The bomber detonated the vehicle – an oil tanker laden with explosives, security and hospital officials said, speaking on condition of anonymity under regulations.
Three policemen were among the dead while the rest were civilians, and a number of police were also wounded, the officials said.
No one immediately claimed responsibility for the attack, but the Islamic State of Iraq and the Levant (ISIL) group has carried out similar attacks in the past.
Iraqi forces are fighting ISIL in western Mosul, where some 2,000 fighters are launching fierce counter-attacks. After launching the operation to retake Mosul in October, Iraqi authorities in January declared they recaptured eastern Mosul, which is separated from the city’s western neighbourhoods by the Tigris River.
Iraqi special forces and police fought ISIL to edge closer to the al-Nuri mosque in western Mosul on Wednesday, tightening their control around the landmark site.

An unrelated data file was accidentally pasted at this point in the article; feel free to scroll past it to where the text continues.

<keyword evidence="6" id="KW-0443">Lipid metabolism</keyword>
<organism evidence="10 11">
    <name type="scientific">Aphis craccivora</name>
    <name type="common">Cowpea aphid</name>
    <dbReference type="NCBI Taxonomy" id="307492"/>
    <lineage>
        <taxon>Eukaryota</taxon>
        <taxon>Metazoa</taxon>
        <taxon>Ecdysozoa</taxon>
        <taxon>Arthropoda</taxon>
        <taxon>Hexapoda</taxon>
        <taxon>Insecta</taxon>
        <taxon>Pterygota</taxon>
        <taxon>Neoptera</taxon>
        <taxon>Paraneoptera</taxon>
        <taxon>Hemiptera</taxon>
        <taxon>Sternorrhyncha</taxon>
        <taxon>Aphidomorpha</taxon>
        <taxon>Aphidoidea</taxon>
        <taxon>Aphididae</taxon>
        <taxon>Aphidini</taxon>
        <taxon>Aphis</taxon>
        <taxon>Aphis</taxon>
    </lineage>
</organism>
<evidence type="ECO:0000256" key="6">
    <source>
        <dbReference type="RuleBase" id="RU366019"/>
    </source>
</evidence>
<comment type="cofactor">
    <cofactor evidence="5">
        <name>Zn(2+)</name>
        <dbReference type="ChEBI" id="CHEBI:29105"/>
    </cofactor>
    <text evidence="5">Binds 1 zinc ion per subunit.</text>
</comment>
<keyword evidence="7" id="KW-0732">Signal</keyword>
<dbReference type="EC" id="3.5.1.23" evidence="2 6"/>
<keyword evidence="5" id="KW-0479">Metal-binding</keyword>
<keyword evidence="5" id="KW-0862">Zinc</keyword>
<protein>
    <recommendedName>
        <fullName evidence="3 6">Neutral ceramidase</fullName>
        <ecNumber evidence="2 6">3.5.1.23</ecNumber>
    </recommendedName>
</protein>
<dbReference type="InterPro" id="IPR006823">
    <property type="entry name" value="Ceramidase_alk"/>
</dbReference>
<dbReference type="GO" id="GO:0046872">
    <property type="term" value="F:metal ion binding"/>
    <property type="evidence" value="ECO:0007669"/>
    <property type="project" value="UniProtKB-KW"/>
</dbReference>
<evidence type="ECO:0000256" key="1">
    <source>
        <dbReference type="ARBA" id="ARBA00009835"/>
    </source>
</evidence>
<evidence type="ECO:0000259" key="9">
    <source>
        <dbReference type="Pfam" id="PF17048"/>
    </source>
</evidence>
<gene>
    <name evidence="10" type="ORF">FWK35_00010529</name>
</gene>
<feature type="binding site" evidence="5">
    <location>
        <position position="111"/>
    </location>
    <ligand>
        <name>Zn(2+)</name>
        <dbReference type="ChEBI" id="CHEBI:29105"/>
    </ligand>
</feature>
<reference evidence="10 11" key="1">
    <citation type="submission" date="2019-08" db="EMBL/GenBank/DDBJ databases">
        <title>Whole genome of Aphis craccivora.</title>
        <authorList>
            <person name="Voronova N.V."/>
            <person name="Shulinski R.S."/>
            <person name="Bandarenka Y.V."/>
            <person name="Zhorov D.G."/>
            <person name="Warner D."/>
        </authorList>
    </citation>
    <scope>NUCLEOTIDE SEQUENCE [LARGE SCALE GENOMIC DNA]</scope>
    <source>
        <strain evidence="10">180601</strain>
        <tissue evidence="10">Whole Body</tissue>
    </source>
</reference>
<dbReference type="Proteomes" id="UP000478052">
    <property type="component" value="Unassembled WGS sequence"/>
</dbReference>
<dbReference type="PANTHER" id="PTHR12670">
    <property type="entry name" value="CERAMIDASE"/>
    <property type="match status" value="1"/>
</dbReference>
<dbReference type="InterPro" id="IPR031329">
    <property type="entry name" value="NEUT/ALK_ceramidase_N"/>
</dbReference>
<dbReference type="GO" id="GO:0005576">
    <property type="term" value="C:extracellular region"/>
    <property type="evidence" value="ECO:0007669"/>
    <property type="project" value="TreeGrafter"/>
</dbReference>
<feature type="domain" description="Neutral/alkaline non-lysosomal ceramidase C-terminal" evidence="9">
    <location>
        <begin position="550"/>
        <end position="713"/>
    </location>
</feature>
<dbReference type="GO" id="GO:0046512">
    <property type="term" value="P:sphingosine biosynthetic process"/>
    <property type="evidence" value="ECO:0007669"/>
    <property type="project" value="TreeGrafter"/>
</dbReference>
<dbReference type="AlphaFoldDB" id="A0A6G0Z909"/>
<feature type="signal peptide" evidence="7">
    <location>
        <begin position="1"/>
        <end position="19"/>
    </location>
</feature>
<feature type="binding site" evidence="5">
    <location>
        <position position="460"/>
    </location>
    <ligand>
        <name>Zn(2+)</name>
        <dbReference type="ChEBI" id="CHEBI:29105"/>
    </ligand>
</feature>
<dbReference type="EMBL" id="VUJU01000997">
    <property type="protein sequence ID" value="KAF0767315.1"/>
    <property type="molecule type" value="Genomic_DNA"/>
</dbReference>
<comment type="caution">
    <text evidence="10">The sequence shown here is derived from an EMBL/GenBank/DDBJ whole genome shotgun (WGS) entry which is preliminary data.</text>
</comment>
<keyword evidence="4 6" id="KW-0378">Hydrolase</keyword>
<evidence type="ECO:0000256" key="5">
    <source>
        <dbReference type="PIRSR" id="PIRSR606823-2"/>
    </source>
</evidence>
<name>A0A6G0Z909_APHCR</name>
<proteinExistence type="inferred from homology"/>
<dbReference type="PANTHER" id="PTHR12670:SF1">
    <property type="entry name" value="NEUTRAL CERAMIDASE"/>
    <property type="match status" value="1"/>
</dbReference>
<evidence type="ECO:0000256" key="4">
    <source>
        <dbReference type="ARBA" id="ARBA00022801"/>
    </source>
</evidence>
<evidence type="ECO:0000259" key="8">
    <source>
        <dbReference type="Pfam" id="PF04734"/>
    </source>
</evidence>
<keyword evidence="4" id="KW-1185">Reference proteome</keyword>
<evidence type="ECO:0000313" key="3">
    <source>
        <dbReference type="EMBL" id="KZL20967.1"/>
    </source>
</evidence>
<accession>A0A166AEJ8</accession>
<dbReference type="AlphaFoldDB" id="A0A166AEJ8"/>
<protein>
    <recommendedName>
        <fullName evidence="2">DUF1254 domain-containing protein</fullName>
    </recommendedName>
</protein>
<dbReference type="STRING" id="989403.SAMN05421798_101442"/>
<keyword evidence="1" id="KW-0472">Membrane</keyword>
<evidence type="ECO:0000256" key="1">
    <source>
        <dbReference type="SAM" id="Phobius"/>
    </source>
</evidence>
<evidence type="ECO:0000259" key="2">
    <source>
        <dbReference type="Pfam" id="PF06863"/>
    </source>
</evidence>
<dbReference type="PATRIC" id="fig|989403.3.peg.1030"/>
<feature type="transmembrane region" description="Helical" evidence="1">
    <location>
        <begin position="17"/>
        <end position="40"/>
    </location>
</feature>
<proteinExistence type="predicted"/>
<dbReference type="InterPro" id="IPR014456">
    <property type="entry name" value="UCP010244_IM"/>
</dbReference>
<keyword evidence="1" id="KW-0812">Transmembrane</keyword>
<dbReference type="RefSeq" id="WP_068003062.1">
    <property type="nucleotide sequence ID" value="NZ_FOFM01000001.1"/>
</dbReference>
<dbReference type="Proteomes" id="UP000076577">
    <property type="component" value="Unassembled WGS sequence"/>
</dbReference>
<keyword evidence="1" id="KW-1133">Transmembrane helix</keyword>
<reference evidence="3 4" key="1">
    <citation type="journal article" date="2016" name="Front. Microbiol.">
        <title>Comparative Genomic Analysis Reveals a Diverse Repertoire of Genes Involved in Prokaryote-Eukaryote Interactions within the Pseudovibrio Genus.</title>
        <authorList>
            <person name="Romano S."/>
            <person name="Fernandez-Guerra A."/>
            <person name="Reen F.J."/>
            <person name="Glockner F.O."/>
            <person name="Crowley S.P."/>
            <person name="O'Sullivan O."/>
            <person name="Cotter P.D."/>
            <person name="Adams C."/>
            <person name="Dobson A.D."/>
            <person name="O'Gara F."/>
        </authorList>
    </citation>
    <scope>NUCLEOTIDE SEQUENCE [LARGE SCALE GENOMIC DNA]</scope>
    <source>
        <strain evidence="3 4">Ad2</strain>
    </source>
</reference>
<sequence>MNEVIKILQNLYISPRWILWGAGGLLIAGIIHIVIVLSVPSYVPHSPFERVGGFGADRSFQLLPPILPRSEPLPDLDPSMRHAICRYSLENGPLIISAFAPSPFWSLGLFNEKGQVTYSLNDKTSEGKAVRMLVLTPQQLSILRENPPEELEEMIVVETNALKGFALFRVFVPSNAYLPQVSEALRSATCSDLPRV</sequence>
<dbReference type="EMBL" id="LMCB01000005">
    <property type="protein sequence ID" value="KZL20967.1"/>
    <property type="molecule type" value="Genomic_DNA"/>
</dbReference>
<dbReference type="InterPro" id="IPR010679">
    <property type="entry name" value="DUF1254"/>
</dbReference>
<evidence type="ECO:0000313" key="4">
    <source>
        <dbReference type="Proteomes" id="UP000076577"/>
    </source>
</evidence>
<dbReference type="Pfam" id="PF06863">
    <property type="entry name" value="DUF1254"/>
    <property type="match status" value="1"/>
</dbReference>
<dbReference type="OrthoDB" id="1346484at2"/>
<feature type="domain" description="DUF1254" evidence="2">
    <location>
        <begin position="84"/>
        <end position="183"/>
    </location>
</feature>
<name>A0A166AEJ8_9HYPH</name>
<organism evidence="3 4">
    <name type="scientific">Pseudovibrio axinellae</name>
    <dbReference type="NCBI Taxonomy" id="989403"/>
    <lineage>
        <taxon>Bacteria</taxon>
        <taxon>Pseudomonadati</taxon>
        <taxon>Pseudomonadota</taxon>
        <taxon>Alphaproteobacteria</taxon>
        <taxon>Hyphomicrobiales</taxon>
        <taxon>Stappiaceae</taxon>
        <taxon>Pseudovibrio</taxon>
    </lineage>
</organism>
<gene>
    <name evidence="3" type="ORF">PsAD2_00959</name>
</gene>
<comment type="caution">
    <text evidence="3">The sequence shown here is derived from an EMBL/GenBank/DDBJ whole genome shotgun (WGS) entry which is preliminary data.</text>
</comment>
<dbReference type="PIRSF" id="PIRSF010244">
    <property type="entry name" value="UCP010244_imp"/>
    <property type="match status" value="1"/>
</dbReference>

The close-quarters fighting is focused on the Old City surrounding the mosque, where ISIL leader Abu Bakr al-Baghdadi proclaimed a caliphate nearly three years ago across territory controlled by the group in both Iraq and Syria.
Thousands of residents have fled from ISIL-held areas inside Mosul, the fighters’ biggest remaining stronghold in Iraq. But tens of thousands more are still trapped inside homes, caught in the fighting, shelling and air strikes.
Western Mosul is densely populated and has proven to be a much more difficult fight for Iraqi and coalition forces, which have resorted to greater use of artillery and air strikes to clear and hold territory.